Documentation

# norminv

Normal inverse cumulative distribution function

## Syntax

``x = norminv(p)``
``x = norminv(p,mu)``
``x = norminv(p,mu,sigma)``
``[x,xLo,xUp] = norminv(p,mu,sigma,pCov)``
``[x,xLo,xUp] = norminv(p,mu,sigma,pCov,alpha)``

## Description

example

````x = norminv(p)` returns the inverse of the standard normal cumulative distribution function (cdf), evaluated at the probability values in `p`.```
````x = norminv(p,mu)` returns the inverse of the normal cdf with mean `mu` and the unit standard deviation, evaluated at the probability values in `p`.```

example

````x = norminv(p,mu,sigma)` returns the inverse of the normal cdf with mean `mu` and standard deviation `sigma`, evaluated at the probability values in `p`.```
````[x,xLo,xUp] = norminv(p,mu,sigma,pCov)` also returns the 95% confidence bounds [`xLo`,`xUp`] of `x` when `mu` and `sigma` are estimates. `pCov` is the covariance matrix of the estimated parameters.```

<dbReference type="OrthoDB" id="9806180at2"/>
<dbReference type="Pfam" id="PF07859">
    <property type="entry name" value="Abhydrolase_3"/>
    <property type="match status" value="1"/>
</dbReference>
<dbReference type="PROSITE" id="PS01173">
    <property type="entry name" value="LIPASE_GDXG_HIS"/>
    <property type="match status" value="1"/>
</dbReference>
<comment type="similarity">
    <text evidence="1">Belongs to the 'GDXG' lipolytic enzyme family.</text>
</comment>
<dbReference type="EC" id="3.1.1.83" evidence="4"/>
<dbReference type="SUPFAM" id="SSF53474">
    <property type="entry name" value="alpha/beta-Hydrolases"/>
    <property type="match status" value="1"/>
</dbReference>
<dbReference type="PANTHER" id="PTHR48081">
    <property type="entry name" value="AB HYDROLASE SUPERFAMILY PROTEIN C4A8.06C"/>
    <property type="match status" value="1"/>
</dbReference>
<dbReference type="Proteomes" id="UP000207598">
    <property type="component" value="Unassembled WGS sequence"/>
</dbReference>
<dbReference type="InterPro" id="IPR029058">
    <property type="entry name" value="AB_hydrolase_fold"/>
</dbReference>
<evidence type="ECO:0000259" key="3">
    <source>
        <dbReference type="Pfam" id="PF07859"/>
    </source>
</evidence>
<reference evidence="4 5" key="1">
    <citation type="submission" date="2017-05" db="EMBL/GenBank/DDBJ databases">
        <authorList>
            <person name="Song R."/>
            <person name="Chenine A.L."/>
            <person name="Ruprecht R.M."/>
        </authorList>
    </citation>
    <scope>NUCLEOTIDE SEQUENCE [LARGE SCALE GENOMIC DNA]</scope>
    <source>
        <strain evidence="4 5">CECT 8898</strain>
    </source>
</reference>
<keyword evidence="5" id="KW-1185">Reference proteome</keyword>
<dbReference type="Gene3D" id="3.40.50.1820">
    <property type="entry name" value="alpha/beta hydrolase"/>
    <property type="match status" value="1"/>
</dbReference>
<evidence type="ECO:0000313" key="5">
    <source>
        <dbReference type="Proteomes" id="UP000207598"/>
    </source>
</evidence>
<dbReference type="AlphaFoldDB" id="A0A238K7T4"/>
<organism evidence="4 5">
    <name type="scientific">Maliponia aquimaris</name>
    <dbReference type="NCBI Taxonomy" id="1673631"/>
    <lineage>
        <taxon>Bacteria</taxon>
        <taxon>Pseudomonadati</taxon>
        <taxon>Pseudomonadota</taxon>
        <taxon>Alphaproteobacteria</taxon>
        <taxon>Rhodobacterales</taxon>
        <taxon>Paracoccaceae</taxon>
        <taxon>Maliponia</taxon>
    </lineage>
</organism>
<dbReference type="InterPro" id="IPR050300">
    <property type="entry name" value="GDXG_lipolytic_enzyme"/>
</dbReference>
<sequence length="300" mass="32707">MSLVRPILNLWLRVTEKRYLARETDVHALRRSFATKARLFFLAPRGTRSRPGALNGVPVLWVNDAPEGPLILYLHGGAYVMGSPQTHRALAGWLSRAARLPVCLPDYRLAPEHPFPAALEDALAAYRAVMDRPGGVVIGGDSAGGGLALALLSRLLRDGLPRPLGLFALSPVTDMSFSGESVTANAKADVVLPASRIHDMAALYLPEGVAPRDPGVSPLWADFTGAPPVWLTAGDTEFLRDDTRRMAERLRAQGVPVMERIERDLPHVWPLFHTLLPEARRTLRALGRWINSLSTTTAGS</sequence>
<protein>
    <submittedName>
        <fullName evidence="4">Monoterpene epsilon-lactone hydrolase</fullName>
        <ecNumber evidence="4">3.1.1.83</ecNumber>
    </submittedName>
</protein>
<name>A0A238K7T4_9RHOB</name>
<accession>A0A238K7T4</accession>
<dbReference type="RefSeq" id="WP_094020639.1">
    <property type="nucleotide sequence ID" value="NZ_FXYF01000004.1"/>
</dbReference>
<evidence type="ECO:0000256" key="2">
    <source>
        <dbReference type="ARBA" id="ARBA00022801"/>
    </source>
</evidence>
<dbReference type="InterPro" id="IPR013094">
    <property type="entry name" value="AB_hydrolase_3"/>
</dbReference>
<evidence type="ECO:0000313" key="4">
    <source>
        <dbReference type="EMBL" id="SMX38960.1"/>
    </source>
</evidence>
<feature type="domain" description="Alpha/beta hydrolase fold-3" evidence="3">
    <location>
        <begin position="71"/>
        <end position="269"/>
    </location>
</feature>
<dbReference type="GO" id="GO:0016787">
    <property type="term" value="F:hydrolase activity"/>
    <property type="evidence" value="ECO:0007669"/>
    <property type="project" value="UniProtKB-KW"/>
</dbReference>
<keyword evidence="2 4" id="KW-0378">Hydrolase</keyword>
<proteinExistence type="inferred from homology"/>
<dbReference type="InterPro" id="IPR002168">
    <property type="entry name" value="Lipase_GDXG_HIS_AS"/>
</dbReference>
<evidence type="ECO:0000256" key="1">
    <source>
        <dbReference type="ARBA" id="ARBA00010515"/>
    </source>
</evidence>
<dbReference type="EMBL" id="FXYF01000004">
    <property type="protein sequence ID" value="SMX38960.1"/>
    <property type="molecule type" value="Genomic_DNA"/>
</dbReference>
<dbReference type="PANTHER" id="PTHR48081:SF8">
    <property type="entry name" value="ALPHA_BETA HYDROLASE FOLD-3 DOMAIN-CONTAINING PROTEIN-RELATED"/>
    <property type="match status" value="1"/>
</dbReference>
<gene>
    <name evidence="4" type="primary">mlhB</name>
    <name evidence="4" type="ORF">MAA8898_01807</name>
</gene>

example

````[x,xLo,xUp] = norminv(p,mu,sigma,pCov,alpha)` specifies the confidence level for the confidence interval [`xLo`,`xUp`] to be `100(1–alpha)`%.```

## Examples

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Find an interval that contains 95% of the values from a standard normal distribution.

`x = norminv([0.025 0.975])`
```x = 1×2 -1.9600 1.9600 ```

Note that the interval `x` is not the only such interval, but it is the shortest. Find another interval.

`xl = norminv([0.01 0.96])`
```xl = 1×2 -2.3263 1.7507 ```

The interval `x1` also contains 95% of the probability, but it is longer than `x`.

Compute the inverse of cdf values evaluated at the probability values in `p` for the normal distribution with mean `mu` and standard deviation `sigma`.

```p = 0:0.25:1; mu = 2; sigma = 1; x = norminv(p,mu,sigma)```
```x = 1×5 -Inf 1.3255 2.0000 2.6745 Inf ```

Compute the inverse of cdf values evaluated at 0.5 for various normal distributions with different mean parameters.